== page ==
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Robert Melton

Not sure about here in Pittsburgh - but when I used to live in Michigan - they said dial 911 for everything there. Even the non-emergency calls got routed through 911 (they just went to the back of the line). Sorry to hear about the tires.

Jonathan Potts

That is totally insane. I don't mean you are insane for calling 911 once you were told. But why isn't that handled by the police precint? Am I totally ignorant of the ins and outs of local law enforcement? (Well, I'm ignorant of a lot of things. This would be the least of them.)

Ed Heath

I still remember the NPR story I heard years ago, about the 311 line in Baltimore. It is exactly the sort of line you wanted, a non-emergency crime-reporting line. There was a big debate, because their city council thought residents wouldn't understand, would still use 911 or use the 311 line to try to report emergencies (because the poor are so childlike). Of course it has worked out really well. And of course we are supposed to use our 311 line for reporting potholes. That's why it turns off at 5:00 or 4:30, or something.
I can't believe the Precinct wouldn't take your call.


ha. Wikipedia agrees with you and says you could go to jail for non-emergency calls to 911:


but seriously. It must be an efficiency thing to centralize the processing of all calls requiring any form of police response. As for 311, I am a little curious what is different between it and the mayor's response line which was shut down for budgetary reasons some years ago.

As far as I know 311 pretty much started with Bloomberg in NY where it has been hugely successful. But the city put a lot of effort into doing the thing right and IT is Bloomberg's thing.

It seems degrading to pittsburgh but I think they should look into seeing if they couldn't have NY or somebody with a good working system outsource some of this.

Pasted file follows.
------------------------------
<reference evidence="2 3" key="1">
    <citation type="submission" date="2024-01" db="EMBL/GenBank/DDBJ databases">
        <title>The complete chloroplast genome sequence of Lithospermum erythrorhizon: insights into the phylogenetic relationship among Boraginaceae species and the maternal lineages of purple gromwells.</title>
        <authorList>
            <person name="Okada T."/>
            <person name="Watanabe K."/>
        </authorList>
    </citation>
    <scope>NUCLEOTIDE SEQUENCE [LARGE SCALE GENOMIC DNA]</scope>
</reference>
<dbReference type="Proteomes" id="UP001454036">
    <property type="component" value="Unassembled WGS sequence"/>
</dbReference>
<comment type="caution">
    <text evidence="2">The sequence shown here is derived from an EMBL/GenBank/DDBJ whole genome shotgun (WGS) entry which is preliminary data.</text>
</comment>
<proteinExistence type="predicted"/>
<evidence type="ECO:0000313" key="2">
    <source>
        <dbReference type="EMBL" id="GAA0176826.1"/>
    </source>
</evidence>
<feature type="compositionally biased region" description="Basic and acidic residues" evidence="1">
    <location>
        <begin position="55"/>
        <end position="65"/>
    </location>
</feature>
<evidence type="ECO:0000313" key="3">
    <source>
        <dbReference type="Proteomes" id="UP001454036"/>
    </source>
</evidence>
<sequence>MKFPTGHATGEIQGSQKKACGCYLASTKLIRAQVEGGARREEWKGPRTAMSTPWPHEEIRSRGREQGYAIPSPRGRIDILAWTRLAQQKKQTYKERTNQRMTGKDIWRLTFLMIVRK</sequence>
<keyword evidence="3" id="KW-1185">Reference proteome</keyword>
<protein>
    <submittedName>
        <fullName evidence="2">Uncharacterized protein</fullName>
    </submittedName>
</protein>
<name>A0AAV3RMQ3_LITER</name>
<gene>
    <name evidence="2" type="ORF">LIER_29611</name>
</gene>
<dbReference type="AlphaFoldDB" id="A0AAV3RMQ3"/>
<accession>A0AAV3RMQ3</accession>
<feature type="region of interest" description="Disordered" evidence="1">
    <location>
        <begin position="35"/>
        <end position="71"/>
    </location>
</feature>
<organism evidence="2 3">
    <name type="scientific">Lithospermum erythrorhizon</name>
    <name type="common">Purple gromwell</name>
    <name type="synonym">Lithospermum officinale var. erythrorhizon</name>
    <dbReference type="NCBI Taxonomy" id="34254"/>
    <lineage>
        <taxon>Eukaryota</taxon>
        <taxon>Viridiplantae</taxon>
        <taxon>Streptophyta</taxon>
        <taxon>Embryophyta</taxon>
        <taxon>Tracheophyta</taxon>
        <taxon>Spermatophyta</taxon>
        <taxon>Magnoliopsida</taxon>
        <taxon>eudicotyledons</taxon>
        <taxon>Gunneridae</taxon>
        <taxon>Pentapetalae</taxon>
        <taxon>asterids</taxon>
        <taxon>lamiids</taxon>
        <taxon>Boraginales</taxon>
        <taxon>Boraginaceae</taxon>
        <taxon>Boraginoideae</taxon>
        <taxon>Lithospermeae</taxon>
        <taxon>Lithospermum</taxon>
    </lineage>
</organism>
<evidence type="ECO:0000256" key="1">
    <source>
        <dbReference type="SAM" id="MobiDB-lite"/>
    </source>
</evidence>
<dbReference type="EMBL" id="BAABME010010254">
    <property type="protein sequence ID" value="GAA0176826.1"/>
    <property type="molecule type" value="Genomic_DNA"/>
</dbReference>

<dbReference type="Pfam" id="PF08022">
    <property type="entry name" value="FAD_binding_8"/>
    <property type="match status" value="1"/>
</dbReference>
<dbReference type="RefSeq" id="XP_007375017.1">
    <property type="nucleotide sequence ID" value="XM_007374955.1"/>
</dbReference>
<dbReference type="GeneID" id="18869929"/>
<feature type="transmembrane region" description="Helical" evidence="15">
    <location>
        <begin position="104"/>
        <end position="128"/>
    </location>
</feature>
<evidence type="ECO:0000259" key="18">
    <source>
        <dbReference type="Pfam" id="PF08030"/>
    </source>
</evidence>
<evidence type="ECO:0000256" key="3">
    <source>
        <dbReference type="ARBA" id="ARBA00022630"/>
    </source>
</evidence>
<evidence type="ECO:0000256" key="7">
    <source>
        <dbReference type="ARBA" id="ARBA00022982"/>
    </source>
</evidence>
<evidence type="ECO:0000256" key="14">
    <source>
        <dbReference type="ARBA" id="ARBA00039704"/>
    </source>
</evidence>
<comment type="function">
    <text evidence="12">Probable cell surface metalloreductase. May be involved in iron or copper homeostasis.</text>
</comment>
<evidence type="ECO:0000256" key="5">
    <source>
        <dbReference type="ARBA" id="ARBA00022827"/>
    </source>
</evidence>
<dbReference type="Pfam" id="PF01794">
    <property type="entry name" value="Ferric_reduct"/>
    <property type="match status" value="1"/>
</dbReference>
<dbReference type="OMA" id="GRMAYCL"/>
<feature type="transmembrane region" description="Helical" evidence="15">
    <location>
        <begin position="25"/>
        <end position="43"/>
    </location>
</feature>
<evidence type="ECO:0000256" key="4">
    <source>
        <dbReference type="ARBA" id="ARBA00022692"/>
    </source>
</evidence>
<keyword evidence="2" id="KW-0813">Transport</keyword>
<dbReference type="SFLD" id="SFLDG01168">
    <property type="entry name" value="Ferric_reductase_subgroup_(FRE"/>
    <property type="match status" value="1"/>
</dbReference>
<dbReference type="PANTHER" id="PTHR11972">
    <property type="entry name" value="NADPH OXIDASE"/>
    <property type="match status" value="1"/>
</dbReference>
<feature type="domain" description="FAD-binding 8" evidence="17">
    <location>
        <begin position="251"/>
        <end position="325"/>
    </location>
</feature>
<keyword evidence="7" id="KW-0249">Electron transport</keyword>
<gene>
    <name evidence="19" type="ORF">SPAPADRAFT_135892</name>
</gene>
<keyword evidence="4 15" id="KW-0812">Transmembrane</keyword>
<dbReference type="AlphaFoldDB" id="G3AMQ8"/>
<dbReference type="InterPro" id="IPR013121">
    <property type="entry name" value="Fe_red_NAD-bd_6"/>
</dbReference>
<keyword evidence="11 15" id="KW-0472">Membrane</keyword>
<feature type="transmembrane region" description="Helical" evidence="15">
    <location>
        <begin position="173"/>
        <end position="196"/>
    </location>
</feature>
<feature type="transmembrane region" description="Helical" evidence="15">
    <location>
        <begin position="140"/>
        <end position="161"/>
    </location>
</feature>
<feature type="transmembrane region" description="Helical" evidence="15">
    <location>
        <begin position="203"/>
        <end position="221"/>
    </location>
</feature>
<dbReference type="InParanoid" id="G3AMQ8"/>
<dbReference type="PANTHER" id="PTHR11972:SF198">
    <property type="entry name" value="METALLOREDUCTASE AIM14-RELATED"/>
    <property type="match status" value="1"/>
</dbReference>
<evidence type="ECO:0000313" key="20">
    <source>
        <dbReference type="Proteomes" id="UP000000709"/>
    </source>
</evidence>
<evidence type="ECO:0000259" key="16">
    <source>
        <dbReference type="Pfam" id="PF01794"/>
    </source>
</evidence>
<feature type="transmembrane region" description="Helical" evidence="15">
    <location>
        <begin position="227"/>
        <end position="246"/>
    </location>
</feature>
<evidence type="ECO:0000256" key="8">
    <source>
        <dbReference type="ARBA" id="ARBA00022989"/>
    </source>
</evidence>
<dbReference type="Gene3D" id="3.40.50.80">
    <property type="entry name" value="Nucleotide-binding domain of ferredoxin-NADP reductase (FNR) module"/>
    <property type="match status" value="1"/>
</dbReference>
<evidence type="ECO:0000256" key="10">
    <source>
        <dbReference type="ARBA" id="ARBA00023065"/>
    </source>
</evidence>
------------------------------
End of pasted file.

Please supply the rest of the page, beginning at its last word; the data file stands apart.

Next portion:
This does stand out as just the kind of project that would be better done on a county wide level. So happy CMU is here to not help.

Sorry -- wrong on that one. 311 was done by a bunch of people before Bloomberg in NY. He sort of gets credit because NY's system is very serious. I think if you ask people in NY about his biggest achievment as mayor, this is what a lot of people will name.

"When New York launched 311 in March 2003 it was not a new idea. In the late 1990s the Clinton administration conceived it as a way to lessen the burden on 911, and Baltimore and Chicago put the system in place years ago. But New York's system surpasses its predecessors in both scale and complexity.

It has arguably been the mayor's most sweeping change to city government. It has changed the way that the city takes complaints by:

Consolidating almost 40 call centers from 17 different city agencies into a streamlined, centralized operation
Giving callers tracking numbers for complaints
Allowing residents to call in non-emergency complaints 24 hours a day
Fielding calls in 171 languages, by employing English and Spanish speaking operators, and hiring a translation service for other languages"


Good luck with 911, man. We've called several times on groups of nuisance loiterers across the street, and they didn't even transmit the call to local police on several occasions. I should have known when they asked whether it was city or county. Since they merged, there's been nothing but non-reported calls in the city. I think the county operators have something against the city folk. I wish there was a number to bypass the county operators to get to the city police. Oh, yeah, that was the city's 911!

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